Musicmaker.com (Nasdaq: HITS) will go public Wednesday with the following recipe for success: Take all the hype surrounding music on the Internet, cash in on a trendy ticker and pray no one notices you have less revenue than many Silicon Valley secretaries.
Cut through all the talk of potential and consider this: Musicmaker's 1998 revenue was $74,028. First quarter revenue was $20,160.
No, those sales figures are not typos. There are no more zeroes to be had. You are being duped.
| Musicmaker.com: Hot future or all hot air? |
Folks, Musicmaker is betting that investors don't read the filings with the Securities and Exchange Commission. Looks like Musicmaker won its bet. Musicmaker got its money, pricing its 8.4 million share offering at $14. The original range was $12 to $14. Ferris Baker Watts is the lead underwriter.
Musicmaker, which sells (or rather, plans to sell) personalized music CDs and downloadable tunes, reported a loss of $4.65 million. For the first quarter ending March 31, the company had a loss of $1.8 million. We're used to losses. We're not used to an Internet company taking six quarters to ring up sales of $100,000.
To make matters worse, Musicmaker's first quarter sales were down from the $22,400 in the same quarter year ago.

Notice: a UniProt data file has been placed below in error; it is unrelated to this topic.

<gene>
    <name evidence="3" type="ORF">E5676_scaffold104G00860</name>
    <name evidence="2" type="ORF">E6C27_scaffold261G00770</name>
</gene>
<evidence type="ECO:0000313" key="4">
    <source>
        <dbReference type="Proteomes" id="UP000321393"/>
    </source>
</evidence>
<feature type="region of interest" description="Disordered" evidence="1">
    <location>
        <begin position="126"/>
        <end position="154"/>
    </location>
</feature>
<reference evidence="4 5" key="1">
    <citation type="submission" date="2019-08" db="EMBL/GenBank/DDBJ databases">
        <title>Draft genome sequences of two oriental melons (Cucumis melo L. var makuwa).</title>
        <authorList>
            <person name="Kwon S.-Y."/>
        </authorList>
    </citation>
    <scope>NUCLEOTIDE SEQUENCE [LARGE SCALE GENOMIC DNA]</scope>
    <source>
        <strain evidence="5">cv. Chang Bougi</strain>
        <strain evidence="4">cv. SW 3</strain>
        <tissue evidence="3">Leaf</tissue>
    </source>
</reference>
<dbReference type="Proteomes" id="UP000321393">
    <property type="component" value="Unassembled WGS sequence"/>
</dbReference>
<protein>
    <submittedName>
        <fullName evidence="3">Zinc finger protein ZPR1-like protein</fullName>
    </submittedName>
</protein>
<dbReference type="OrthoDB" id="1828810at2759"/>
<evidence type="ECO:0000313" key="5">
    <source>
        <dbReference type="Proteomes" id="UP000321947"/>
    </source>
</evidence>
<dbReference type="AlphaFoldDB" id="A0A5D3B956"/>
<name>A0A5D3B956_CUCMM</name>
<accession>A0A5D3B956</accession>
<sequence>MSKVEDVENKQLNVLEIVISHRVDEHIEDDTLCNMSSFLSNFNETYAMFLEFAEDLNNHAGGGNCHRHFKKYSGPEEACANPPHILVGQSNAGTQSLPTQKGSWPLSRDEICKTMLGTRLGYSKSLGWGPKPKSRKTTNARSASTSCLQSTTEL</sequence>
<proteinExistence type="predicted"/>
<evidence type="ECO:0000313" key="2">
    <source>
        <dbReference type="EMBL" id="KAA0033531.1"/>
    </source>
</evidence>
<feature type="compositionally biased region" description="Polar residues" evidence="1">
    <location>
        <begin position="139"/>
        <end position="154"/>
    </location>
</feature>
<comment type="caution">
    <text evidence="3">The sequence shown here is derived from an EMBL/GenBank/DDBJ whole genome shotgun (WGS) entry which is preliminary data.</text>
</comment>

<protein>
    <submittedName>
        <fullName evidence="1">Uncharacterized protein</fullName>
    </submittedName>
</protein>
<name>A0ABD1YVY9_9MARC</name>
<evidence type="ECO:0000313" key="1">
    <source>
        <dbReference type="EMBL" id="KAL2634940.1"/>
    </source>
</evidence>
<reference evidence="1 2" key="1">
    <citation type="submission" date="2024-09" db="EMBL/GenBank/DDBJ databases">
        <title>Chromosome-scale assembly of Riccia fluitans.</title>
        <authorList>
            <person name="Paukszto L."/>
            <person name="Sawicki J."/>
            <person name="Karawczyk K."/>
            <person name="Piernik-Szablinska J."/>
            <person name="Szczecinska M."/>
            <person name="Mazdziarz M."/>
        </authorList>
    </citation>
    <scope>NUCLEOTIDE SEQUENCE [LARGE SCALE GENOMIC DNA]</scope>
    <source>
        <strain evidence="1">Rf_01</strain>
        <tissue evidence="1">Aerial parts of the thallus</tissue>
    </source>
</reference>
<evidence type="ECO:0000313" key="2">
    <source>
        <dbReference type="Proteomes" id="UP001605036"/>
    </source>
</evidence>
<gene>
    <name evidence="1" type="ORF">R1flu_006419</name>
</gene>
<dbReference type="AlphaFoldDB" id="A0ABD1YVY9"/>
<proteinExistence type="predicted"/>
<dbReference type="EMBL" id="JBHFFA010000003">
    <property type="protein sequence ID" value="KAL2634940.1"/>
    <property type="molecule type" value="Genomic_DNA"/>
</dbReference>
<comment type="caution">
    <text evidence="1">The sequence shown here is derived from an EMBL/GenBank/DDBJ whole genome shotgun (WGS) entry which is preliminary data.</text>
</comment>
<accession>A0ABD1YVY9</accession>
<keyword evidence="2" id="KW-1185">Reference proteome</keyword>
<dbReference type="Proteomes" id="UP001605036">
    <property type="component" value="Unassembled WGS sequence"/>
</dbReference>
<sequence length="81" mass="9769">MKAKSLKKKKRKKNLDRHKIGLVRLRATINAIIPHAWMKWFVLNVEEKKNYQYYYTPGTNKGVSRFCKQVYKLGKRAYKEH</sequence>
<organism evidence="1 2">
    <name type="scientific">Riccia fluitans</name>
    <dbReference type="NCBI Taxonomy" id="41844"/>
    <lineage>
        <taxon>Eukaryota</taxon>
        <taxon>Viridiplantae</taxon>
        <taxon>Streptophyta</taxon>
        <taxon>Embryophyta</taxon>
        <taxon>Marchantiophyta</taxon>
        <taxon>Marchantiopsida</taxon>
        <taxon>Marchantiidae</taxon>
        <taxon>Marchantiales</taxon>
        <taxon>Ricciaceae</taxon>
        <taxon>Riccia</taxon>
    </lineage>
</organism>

The scary part is that those laughable financials can easily be skimmed over because most financial reports are in thousands. Scroll carelessly through the regulatory filings and you mistakenly add a few zeroes and think Musicmaker is a real company.
About a year ago, it was generally understood that companies should have about $10 million in annual revenue before going public. That threshold was blown away by a bunch of fledgling Net companies such as theglobe.com Inc. (Nasdaq: TGLO).
Then that revenue bar fell even lower. Salon.com Inc. (Nasdaq: SALN) had annual revenue of $2.9 million and was ridiculed. But Salon is Microsoft compared to Musicmaker. And just last week, we questioned whether Ask Jeeves (Nasdaq: ASKJ) was too green because it had 1998 sales of $592,659. We take it all back. Compared to Musicmaker everybody looks like Microsoft.
As if the revenue figures weren't galling enough, there are a few other items that are screaming "stay away from this IPO!"
Here's a look at a few Musicmaker landmines:
EMI is viewed as the reason to be optimistic, but Musicmaker hasn't made a dime from the deal. EMI also hasn't provided any content yet.
Columbia House can also end the relationship if it doesn't make financial sense to them. Columbia House can also ink pacts with competitors if Musicmaker doesn't have the repertoire of music needed.
If Columbia House bails on Musicmaker, it triggers EMI's exclusive agreement to become non-exclusive. Put simply, a lot is riding on Puthukarai, who used to be president of Warner Music Media, owned by Time Warner. It appears that Musicmaker's partners have much more faith in one executive than the company as a whole.